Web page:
IN THE COURT OF APPEAL
TURKS AND CAICOS ISLANDS CR-AP 4/2019
ANTHONY SKIPPINGS APPELLANT
Sir Elliott Mottley, President
The Hon. Mr. Justice Adderley, Justice of Appeal The Hon. Mr. Justice Hamel-Smith, Justice of Appeal
Noel Skippings for the Appellant Mickia Mills for the Respondent
Heard: 2nd September 2019
Delivered: 30th January 2020
Sir Elliott Mottley, P.
1. At the conclusion of the hearing of this appeal, we allowed the appeal, quashed the conviction and set aside the judgment and entered a verdict of not guilty. At that time we indicated that we would put into writing our reasons for so doing.
2. The appellant was convicted of one count of indecent assault of a minor aged between 13 and 18 years.
3. The prosecution’s case was that the appellant was at his home when the virtual complainant visited his home. On one occasion while the virtual complaint was seated in the living room, the appellant walked over to the complainant pulled down his underwear, put his penis into the hand of the complainant and told him to masturbate him.
4. A number of grounds of appeal were filed but the case turned on a discrete point – taking the prosecution’s case at its highest, did those facts amount to assault? In order for a person to be convicted of indecent assault he must first be guilty of an assault. Indecent assault is an assault occasioned by an act of indecency.
5. Section 48 of the Offences Against the Person Ordinance Cap. 3.08 states:
“Indecent assault on boy between the ages of thirteen and eighteen
 A person who indecently assaults any boy being of the age of thirteen and under the age of eighteen years, whether with or without his consent, commits an offence and is liable on conviction to imprisonment for ten years. (Inserted by Ord. 7 of 2009)”
6. As stated above the issue raised on these facts is whether taking the prosecution case at its higher whether these facts amounted to indecent assault.
7. This issue engaged the attention of the Court of Criminal Appeal in England in Fairclough v Whipp (1951) Crim App Rep 188. The respondent had himself in the
presence of a girl aged 9; he invited her to touch his exposed penis which she did. In giving the judgment, Lord Goddard, Lord Chief Justice said at p. 189:
“An assault can be committed without there being battery, for instance, by a threatening gesture or a threat to use violence made against a person, but I do not know of any authority that says that, where one person invites another person to touch him, that can amount to an assault. The question of consent or non- consent arises only if there is something which, without consent, would be an assault on the latter.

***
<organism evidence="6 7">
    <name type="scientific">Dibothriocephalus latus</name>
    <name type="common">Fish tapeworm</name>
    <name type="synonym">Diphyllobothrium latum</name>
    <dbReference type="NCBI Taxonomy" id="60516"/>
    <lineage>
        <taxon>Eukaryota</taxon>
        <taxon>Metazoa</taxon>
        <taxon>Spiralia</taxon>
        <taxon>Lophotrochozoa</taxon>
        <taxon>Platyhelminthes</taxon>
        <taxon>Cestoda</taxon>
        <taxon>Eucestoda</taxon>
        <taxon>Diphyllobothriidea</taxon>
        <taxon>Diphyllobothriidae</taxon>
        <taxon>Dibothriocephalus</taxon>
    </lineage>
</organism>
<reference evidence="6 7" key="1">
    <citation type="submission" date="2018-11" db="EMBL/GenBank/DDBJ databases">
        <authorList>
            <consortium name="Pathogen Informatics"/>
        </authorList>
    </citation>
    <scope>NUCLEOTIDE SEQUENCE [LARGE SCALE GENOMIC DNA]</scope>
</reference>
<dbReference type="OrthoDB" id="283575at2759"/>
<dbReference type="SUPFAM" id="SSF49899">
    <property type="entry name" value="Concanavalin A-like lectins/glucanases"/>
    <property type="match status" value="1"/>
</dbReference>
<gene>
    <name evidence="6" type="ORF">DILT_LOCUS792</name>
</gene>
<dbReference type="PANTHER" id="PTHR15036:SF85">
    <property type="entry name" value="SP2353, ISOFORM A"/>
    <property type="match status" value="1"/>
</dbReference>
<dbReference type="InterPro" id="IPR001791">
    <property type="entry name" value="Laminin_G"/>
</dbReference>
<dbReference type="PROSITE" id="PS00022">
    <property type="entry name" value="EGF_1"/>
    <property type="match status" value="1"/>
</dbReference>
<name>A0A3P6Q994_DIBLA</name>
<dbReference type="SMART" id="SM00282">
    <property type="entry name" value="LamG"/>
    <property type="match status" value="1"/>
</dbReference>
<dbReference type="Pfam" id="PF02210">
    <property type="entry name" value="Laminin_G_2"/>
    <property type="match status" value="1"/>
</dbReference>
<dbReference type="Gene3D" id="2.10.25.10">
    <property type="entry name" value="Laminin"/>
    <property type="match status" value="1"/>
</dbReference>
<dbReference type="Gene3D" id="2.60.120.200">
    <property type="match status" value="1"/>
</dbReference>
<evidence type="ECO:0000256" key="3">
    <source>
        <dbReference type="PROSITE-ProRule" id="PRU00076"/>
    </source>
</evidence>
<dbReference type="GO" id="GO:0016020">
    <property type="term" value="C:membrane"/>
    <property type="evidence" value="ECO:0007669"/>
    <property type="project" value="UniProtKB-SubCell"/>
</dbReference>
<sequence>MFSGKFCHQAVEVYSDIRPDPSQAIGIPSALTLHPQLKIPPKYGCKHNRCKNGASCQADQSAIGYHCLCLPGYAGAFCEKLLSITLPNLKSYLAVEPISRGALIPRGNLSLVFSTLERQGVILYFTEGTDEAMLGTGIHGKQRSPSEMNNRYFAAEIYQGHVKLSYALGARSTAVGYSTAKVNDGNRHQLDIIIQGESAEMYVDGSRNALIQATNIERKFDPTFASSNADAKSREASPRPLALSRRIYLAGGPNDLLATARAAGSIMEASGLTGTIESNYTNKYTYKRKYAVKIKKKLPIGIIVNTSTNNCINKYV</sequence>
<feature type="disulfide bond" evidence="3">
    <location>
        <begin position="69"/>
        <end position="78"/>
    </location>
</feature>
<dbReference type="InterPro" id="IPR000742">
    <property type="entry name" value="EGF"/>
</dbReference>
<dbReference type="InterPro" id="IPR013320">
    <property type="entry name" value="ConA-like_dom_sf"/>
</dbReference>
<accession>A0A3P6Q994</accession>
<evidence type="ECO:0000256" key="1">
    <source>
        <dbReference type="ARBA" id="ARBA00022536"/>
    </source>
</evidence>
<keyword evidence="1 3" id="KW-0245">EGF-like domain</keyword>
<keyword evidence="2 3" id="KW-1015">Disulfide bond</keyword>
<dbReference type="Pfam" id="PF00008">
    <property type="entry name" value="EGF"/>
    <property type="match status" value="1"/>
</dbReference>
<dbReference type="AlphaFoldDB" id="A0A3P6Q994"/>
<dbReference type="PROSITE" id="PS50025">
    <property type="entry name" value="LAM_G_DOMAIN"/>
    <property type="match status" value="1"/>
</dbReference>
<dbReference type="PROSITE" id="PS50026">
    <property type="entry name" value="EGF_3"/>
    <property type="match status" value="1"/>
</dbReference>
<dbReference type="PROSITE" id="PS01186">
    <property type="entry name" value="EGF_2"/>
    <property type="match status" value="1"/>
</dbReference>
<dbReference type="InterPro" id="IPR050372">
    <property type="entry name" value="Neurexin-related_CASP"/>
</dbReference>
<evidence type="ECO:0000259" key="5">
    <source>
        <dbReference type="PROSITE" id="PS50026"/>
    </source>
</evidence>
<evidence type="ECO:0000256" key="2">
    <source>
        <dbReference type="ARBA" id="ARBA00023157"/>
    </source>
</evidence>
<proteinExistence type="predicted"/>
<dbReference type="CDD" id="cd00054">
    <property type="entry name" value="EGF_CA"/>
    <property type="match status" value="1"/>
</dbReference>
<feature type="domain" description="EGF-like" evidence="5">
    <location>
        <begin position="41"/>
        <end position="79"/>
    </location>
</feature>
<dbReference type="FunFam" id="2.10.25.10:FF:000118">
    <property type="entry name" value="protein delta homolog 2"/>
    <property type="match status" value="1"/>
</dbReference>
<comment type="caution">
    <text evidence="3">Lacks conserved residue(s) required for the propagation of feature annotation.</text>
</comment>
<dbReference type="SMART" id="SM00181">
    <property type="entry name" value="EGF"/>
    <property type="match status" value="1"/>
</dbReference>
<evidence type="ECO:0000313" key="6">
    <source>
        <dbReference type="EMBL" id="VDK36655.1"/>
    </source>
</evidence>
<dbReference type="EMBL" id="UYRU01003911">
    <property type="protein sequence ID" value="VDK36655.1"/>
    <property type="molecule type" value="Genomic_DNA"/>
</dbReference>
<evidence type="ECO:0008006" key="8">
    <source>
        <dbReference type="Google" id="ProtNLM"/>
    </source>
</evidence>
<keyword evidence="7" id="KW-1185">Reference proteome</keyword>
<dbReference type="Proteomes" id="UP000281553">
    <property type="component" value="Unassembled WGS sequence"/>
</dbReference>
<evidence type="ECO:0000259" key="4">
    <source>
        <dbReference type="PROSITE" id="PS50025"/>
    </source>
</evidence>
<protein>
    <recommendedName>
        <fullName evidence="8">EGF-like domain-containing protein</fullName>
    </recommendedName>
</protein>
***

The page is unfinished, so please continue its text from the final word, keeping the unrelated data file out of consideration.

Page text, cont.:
If that which was done to the child would have been an assault if done against her will, it would also be an assault if it was done with her consent and is of an indecent nature, because she cannot consent to an indecent assault. But before we come to question whether there was an indecent assault we must consider whether there was an assault and I cannot hold that an invitation to somebody to touch the invitor can amount to an assault on the invitee.”
8. In 2015 the commented with approval in Fairdough v Whipp in Regina v Christopher Dunn  EWCA Crim 724. In this case, the appellant was convicted on a number of counts including one that between 21 March 1999 and 20 March 2000, he indecently assaulted KB, a female person aged 15, namely by causing her to masturbate him. In her statement to the police, KP had said that she “would masturbate him on his exposed penis”. On appeal against count 3, the appellant took the point that count 3 did not allege facts which were capable of constituting an assault in law.
9. In allowing the appellant’s appeal, Laws LJ stated:
“ The appellant relied on the decision of the Divisional Court in Fairclough v Whipp 35 Cr. App R. 138 which has been followed many times. In that case the respondent exposed himself in the presence of a nine-year-old girl and invited her to touch his penis. It was held that an invitation to another person to touch the invitor cannot amount to an assault on the invitee.
 In short, Parliament proceeded in 1960 on the basis that Fairclough v Whipp was correct given, we repeat, that the appellant could have been properly prosecuted for the facts which gave rise to count 3 and given that in any event the law was moved on through the medium of the Sexual Offences Act 2003, there is nothing to justify our contradicting Parliament’s premise in 1960 and overturning what had been settled law since Fairclough was decided in 1951.”
10. In 1960, Parliament in United Kingdom passed the Indeceny with Children Act 1960, under which the Court of Criminal Appeal accepted that the appellant in Dunn could have been convicted. The Court of Appeal is not aware of the prevalence of this offence against young persons but we recommend that steps be taken to enact legislation based on the Indecency With Children Act. 1960.
Sir Elliott Mottley, P.